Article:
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Face down in the Park

Face down in the Park

by Leonard Foglia, David Richards
Brent Stevens finds himself lying face down in Central Park trying to figure out the basics--who he is, where he is, and who has tried to kill him--and inadvertently enters a web of secrets and lies that connects him to some of the most powerful names in show business.


Brent Stevens finds himself lying face down in Central Park trying to figure out the basics--who he is, where he is, and who has tried to kill him--and inadvertently enters a web of secrets and lies that connects him to some of the most powerful names in show business.

Editorial Reviews

Publishers Weekly - Publisher's Weekly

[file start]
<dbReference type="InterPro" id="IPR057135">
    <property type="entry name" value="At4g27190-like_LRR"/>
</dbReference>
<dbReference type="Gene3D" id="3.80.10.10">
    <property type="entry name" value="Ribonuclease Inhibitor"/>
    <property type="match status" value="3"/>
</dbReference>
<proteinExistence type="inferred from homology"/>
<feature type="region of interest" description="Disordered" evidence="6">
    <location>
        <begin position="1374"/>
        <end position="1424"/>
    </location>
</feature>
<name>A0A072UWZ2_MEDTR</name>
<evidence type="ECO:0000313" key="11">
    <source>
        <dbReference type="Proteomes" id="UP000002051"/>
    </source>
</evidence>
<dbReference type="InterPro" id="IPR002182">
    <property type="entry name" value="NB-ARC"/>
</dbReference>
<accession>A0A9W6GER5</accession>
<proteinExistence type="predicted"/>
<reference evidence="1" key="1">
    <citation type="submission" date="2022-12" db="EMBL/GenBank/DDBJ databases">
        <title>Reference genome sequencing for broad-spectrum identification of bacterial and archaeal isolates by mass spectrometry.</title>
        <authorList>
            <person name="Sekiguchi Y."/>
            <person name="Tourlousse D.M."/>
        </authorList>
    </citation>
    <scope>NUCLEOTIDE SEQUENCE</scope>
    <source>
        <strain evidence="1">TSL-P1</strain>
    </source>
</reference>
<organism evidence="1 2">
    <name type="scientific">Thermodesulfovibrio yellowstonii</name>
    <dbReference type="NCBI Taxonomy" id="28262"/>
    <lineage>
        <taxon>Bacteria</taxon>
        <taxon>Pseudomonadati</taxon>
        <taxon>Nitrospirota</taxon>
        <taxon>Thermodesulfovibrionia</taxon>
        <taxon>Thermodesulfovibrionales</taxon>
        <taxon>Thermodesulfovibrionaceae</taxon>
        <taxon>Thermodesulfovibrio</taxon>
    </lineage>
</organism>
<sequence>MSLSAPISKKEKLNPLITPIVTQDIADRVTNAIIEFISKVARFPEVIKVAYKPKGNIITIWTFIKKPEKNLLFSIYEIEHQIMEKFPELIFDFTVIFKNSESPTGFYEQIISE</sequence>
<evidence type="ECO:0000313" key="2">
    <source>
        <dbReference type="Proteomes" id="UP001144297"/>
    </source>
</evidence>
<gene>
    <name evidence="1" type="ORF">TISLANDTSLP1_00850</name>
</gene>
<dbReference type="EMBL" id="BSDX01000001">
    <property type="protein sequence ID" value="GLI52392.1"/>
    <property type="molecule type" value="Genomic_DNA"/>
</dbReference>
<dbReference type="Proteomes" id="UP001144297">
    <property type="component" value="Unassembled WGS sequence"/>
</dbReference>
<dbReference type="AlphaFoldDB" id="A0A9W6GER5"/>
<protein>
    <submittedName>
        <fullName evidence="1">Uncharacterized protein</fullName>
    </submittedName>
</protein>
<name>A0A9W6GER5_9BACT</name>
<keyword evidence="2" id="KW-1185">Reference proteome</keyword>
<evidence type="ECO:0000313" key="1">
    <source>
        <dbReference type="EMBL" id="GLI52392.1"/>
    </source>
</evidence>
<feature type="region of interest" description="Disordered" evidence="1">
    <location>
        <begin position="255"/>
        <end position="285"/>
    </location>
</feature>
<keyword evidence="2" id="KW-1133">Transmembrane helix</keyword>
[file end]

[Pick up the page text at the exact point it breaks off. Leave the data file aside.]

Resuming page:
In their second successful collaboration (after 1 Ragged Ridge Road), Tony Award-winning director Foglia (Master Class) and former cultural correspondent for the Washington Post Richards create as protagonist a man attacked in New York and robbed of his wallet, his identity and his memory. Having been knocked unconscious in Central Park, perhaps the victim of attempted murder, Brent Stevens is clueless as to his former life. When personal fitness trainer Tina Ruffo comes to his aid after he collapses outside the fabled Dakota apartment house, the aerobics maven from Queens finds that she can't resist helping the handsome stranger. Using the key to the hotel room found in his pocket, the pair discover his name and some salient facts, and begin to reconstruct his past and understand why he is now in peril. Meanwhile, out in Hollywood, Tinseltown's favorite golden couple, Jennifer Osborne and Christopher Knight, prepare for the premiere of their controversial new film, a figleaf-less adaptation of the creation story, which is stirring alarm among conservative religious groups. Gradually it is revealed that Brent's fortunes are tied to the stars through a blackmail scheme cooked up with slick Hollywood press agent Geoffrey Reed, involving compromising photos Brent had taken of the actors. Despite slow-motion character descriptions at the beginning and relentlessly chirpy but stiff dialogue, the authors' adept pacing and their smart parceling out of clues ratchets up the suspense. Given the authors' insider take on the entertainment industry, some of their West Coast creations are spot-on, with fictional interviewer Deborah Myers a perfect Barbara Walters clone. On the East Coast, however, while Brent makes an adequately credible befuddled hero, Tina's heart-of-gold tough cookie verges on the stereotypical and her constant exclamatory statements and interjectory tics ("Paula H. Prude!" "Jerry H. Seinfeld!") merely annoy. These cavils notwithstanding, this is a peppy story with appealing moments of celebrity titillation. (Mar.)